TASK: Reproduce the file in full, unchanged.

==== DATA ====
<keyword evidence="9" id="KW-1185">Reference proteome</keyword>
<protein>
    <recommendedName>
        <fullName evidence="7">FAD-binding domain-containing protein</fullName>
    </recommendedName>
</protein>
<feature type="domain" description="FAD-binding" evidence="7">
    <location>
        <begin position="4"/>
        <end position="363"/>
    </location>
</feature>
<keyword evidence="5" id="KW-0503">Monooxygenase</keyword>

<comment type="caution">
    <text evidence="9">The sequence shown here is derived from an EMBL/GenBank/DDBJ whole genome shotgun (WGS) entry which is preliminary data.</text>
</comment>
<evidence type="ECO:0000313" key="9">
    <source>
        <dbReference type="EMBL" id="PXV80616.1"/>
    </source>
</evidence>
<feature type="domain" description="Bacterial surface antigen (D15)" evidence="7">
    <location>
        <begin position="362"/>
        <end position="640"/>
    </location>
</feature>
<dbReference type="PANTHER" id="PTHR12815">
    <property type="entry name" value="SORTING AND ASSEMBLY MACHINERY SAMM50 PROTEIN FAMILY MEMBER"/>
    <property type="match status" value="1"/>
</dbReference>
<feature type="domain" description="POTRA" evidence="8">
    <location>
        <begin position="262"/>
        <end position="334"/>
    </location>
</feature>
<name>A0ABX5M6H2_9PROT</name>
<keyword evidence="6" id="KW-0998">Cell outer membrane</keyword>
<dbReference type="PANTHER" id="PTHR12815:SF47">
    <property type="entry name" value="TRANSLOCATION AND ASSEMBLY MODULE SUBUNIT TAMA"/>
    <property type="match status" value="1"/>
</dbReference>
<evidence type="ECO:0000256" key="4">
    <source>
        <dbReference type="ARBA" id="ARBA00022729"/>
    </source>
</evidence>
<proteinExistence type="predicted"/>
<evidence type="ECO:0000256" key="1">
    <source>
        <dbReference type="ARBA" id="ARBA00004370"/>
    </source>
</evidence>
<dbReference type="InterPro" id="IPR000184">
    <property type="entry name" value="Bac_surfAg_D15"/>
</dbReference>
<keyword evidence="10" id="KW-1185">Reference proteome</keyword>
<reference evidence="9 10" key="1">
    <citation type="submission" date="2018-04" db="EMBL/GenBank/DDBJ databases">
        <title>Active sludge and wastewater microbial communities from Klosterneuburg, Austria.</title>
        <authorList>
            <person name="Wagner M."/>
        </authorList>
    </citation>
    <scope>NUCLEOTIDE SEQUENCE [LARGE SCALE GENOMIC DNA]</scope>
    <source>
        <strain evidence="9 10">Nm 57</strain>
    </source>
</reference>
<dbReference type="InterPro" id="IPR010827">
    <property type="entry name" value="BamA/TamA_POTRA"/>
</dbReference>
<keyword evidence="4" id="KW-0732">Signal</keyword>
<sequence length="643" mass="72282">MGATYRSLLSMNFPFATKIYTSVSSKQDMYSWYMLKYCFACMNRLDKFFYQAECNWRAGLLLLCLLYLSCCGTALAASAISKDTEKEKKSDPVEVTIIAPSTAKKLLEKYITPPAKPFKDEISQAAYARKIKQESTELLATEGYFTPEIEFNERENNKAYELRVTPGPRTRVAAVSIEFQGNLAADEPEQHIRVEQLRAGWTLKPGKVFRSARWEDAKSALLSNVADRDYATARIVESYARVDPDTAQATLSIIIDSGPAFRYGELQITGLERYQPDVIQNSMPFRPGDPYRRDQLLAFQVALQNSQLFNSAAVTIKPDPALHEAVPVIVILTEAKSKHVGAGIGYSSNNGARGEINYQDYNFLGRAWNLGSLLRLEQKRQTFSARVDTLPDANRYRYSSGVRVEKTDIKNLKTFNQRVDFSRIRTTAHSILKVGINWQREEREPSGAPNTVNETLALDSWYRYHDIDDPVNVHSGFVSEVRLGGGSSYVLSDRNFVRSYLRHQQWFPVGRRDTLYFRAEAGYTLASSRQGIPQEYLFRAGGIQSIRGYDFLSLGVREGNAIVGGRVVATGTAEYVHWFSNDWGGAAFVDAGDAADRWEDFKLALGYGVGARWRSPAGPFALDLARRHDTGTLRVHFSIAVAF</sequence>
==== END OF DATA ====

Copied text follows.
<keyword evidence="9" id="KW-1185">Reference proteome</keyword>
<protein>
    <recommendedName>
        <fullName evidence="7">FAD-binding domain-containing protein</fullName>
    </recommendedName>
</protein>
<feature type="domain" description="FAD-binding" evidence="7">
    <location>
        <begin position="4"/>
        <end position="363"/>
    </location>
</feature>
<keyword evidence="5" id="KW-0503">Monooxygenase</keyword>

<comment type="caution">
    <text evidence="9">The sequence shown here is derived from an EMBL/GenBank/DDBJ whole genome shotgun (WGS) entry which is preliminary data.</text>
</comment>
<evidence type="ECO:0000313" key="9">
    <source>
        <dbReference type="EMBL" id="PXV80616.1"/>
    </source>
</evidence>
<feature type="domain" description="Bacterial surface antigen (D15)" evidence="7">
    <location>
        <begin position="362"/>
        <end position="640"/>
    </location>
</feature>
<dbReference type="PANTHER" id="PTHR12815">
    <property type="entry name" value="SORTING AND ASSEMBLY MACHINERY SAMM50 PROTEIN FAMILY MEMBER"/>
    <property type="match status" value="1"/>
</dbReference>
<feature type="domain" description="POTRA" evidence="8">
    <location>
        <begin position="262"/>
        <end position="334"/>
    </location>
</feature>
<name>A0ABX5M6H2_9PROT</name>
<keyword evidence="6" id="KW-0998">Cell outer membrane</keyword>
<dbReference type="PANTHER" id="PTHR12815:SF47">
    <property type="entry name" value="TRANSLOCATION AND ASSEMBLY MODULE SUBUNIT TAMA"/>
    <property type="match status" value="1"/>
</dbReference>
<evidence type="ECO:0000256" key="4">
    <source>
        <dbReference type="ARBA" id="ARBA00022729"/>
    </source>
</evidence>
<proteinExistence type="predicted"/>
<evidence type="ECO:0000256" key="1">
    <source>
        <dbReference type="ARBA" id="ARBA00004370"/>
    </source>
</evidence>
<dbReference type="InterPro" id="IPR000184">
    <property type="entry name" value="Bac_surfAg_D15"/>
</dbReference>
<keyword evidence="10" id="KW-1185">Reference proteome</keyword>
<reference evidence="9 10" key="1">
    <citation type="submission" date="2018-04" db="EMBL/GenBank/DDBJ databases">
        <title>Active sludge and wastewater microbial communities from Klosterneuburg, Austria.</title>
        <authorList>
            <person name="Wagner M."/>
        </authorList>
    </citation>
    <scope>NUCLEOTIDE SEQUENCE [LARGE SCALE GENOMIC DNA]</scope>
    <source>
        <strain evidence="9 10">Nm 57</strain>
    </source>
</reference>
<dbReference type="InterPro" id="IPR010827">
    <property type="entry name" value="BamA/TamA_POTRA"/>
</dbReference>
<keyword evidence="4" id="KW-0732">Signal</keyword>
<sequence length="643" mass="72282">MGATYRSLLSMNFPFATKIYTSVSSKQDMYSWYMLKYCFACMNRLDKFFYQAECNWRAGLLLLCLLYLSCCGTALAASAISKDTEKEKKSDPVEVTIIAPSTAKKLLEKYITPPAKPFKDEISQAAYARKIKQESTELLATEGYFTPEIEFNERENNKAYELRVTPGPRTRVAAVSIEFQGNLAADEPEQHIRVEQLRAGWTLKPGKVFRSARWEDAKSALLSNVADRDYATARIVESYARVDPDTAQATLSIIIDSGPAFRYGELQITGLERYQPDVIQNSMPFRPGDPYRRDQLLAFQVALQNSQLFNSAAVTIKPDPALHEAVPVIVILTEAKSKHVGAGIGYSSNNGARGEINYQDYNFLGRAWNLGSLLRLEQKRQTFSARVDTLPDANRYRYSSGVRVEKTDIKNLKTFNQRVDFSRIRTTAHSILKVGINWQREEREPSGAPNTVNETLALDSWYRYHDIDDPVNVHSGFVSEVRLGGGSSYVLSDRNFVRSYLRHQQWFPVGRRDTLYFRAEAGYTLASSRQGIPQEYLFRAGGIQSIRGYDFLSLGVREGNAIVGGRVVATGTAEYVHWFSNDWGGAAFVDAGDAADRWEDFKLALGYGVGARWRSPAGPFALDLARRHDTGTLRVHFSIAVAF</sequence>